You should also know that php running in safe mode does not allow you to create more then one directory deep in one call. You have to take this in consideration, the above function does not cover that because safe mode is basically deprecated and will be also removed in php6

Sending a file to the client – or the unknown MediaView class

From what I've seen in the ruins of outsourced projects that asked us for rescue and also in the CakePHP googlegroup I think not many people are aware that CakePHP has a view that is thought to be used for downloads and display (images, text...) of files. It's called the MediaView class.

I'll now explain you how to use this class to send files to the client.

/**
 * Sends a file to the client
 *
 * @param string $id UUID
 * @access public
 */
	public function download($id = null) {
		$this->Media->recursive = -1;
		$media = $this->Media->read(null, $id);

		if (empty($media)) {
		$this->redirect('/', 404, true);
		}
		
		$this->set('cache', '3 days');
		$this->set('download', true);
		$this->set('name', $media['Media']['slug']);
		$this->set('id', $media['Media']['filename']);
		$this->set('path', APP . 'media' . DS . $media['Media']['path']);
		$this->set('modified', $media['Media']['modified']);
		$this->set('mimeType', $media['Media']['mime_type']);
		$this->set('extension', $media['Media']['extension']);

		$this->view = 'Media';
		$this->autoLayout = false;
		if ($this->render() !== false) {
			$this->Media->updateAll(
				array('Media.downloads' => 'Media.downloads + 1'),
				array('Media.id' => $id));
		}
	}

You simply have to set autoLayout to false and the view class to media.

$this->view = 'Media';
$this->autoLayout = false;

There are a few view variables to set to “configure” the file download or display. To control if you want to make the client downloading the file or to display it, in the case of images for example, you simply set 'download' to true or false;

	$this->set('download', true);

You can control the browser caching of the file by setting cache. Please not that you do not have to use caching if download is set to true! Downloads do not need caching.

	$this->set('cache', '3 days');

The next part might be a little confusing, you have “id” and “name”. Id is the actual file on your server you want to send while name is the filename under which you want to send the file to the client. “path” is the path to the file on the server.

	$this->set('name', $media['Media']['slug']);
$this->set('id', $media['Media']['filename']);
$this->set('path', APP . 'media' . DS . $media['Media']['path']);

If you want to send a mime type that does not already in the MediaView class you can set it.

	$this->set('mimeType', $media['Media']['mime_type']);

If you don't set it, the class will try to determine the mime type by the extension.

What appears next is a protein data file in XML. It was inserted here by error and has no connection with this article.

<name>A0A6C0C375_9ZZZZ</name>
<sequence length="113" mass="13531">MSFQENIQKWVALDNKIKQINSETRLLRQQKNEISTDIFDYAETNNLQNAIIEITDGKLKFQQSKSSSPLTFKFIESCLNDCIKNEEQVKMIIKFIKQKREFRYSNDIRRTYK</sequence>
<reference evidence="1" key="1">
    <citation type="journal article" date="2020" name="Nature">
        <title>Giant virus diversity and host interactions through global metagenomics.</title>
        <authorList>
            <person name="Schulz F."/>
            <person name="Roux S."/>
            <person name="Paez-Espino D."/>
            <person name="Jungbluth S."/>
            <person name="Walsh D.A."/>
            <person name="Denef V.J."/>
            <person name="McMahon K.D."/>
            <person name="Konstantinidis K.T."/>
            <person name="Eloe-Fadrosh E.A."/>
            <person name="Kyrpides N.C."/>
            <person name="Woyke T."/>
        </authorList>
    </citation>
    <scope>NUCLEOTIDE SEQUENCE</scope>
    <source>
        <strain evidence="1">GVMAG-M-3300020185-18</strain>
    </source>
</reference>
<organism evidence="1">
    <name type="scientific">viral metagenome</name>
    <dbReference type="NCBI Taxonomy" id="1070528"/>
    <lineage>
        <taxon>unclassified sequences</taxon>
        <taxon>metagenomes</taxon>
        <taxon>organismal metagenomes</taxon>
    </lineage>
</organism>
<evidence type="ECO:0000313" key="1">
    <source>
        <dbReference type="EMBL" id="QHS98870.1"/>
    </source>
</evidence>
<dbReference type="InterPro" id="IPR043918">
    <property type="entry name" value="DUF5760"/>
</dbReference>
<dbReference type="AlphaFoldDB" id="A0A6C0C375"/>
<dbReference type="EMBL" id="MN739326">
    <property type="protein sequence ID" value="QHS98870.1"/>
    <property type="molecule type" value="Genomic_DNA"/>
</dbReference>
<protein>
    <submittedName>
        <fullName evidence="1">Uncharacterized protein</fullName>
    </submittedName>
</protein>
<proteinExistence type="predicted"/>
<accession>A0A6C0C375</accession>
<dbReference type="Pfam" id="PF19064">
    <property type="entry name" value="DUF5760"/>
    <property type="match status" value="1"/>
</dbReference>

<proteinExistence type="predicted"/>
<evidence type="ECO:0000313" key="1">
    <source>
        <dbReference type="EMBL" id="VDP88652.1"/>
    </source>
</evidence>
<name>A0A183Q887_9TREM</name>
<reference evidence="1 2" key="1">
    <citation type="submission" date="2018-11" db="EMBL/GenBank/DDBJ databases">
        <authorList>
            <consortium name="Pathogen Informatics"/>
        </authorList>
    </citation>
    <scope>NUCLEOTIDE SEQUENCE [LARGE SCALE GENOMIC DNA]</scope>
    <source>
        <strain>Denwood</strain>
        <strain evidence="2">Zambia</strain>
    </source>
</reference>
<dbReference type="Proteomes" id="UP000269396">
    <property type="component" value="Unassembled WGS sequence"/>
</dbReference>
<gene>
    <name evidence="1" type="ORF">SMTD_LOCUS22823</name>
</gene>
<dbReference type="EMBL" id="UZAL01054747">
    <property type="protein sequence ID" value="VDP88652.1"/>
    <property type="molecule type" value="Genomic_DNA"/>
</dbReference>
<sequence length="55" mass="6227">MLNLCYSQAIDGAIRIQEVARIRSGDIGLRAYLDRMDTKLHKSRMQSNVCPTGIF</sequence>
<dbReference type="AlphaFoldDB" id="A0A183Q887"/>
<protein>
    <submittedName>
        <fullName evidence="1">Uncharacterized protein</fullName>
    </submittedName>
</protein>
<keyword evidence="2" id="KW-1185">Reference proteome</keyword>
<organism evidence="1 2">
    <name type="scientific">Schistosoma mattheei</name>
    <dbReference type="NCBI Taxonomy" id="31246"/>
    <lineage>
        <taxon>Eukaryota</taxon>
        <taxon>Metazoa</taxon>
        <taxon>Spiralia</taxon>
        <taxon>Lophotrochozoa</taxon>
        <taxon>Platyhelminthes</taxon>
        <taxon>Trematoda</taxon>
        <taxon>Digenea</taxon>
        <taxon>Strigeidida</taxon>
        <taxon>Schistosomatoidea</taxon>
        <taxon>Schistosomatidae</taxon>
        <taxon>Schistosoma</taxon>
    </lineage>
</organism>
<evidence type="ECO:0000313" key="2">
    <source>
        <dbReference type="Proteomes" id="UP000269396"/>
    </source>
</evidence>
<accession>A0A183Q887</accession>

$this->set('extension', $media['Media']['extension']);

Note that you have to set the extension to make it work and that the extension is attached to the filename! If you store the filename with an extension you have to break it up.

When everything is set you can check if render() was successfully and do whatever you want after that, for example count the download.

	if ($this->render() !== false) {
	$this->Media->updateAll(
	array('Media.downloads' => 'Media.downloads + 1'),
	array('Media.id' => $id));
}

 

Closing words

I hope you enjoyed reading the article and it helped you improving your knowledge about CakePHP. Feel free to ask further questions by using the comment functionality. Have fun coding!

Latest articles

Building an RBAC based application in CakePHP (2/2)

This is the second article about RBAC in CakePHP series (2/2). In our previous post we did a quick introduction to RBAC and how to setup CakeDC/Auth plugin in an example project, dealing with basic array based rules. Today we'll talk about how to debug rules, and provide complex Auth rules to check permissions. We'll also discuss how to encapsulate the rules logic into `Rules` classes, and how to deal with RBAC in big projects.  

Debugging rules

Notice when debug is enabled, a detailed trace of the matched rule allowing a given action is logged into debug.log For example: 2017-10-04 23:58:10 Debug: For {"prefix":null,"plugin":null,"extension":null,"controller":"Categories","action":"index","role":"admin"} --> Rule matched {"role":"*","controller":"*","action":["index","view"],"allowed":true} with result = 1 This log could save you some time while debugging why a specific action is granted.

Callbacks for complex authentication rules

Let's imagine a more complex rule, for example, we want to block access to the articles/add action if the user has more than 3 articles already created. In this case we are going to use a callback to define at runtime the result of the allowed key in the rule. [ 'role' => '*', 'controller' => 'Articles', 'action' => 'add', 'allowed' => function (array $user, $role, \Cake\Http\ServerRequest $request) { $userId = $user['id'] ?? null; if (!$userId) { return false; } $articlesCount = \Cake\ORM\TableRegistry::get('Articles')->findByUserId($userId)->count(); return $articlesCount <= 3; } ],

Rules example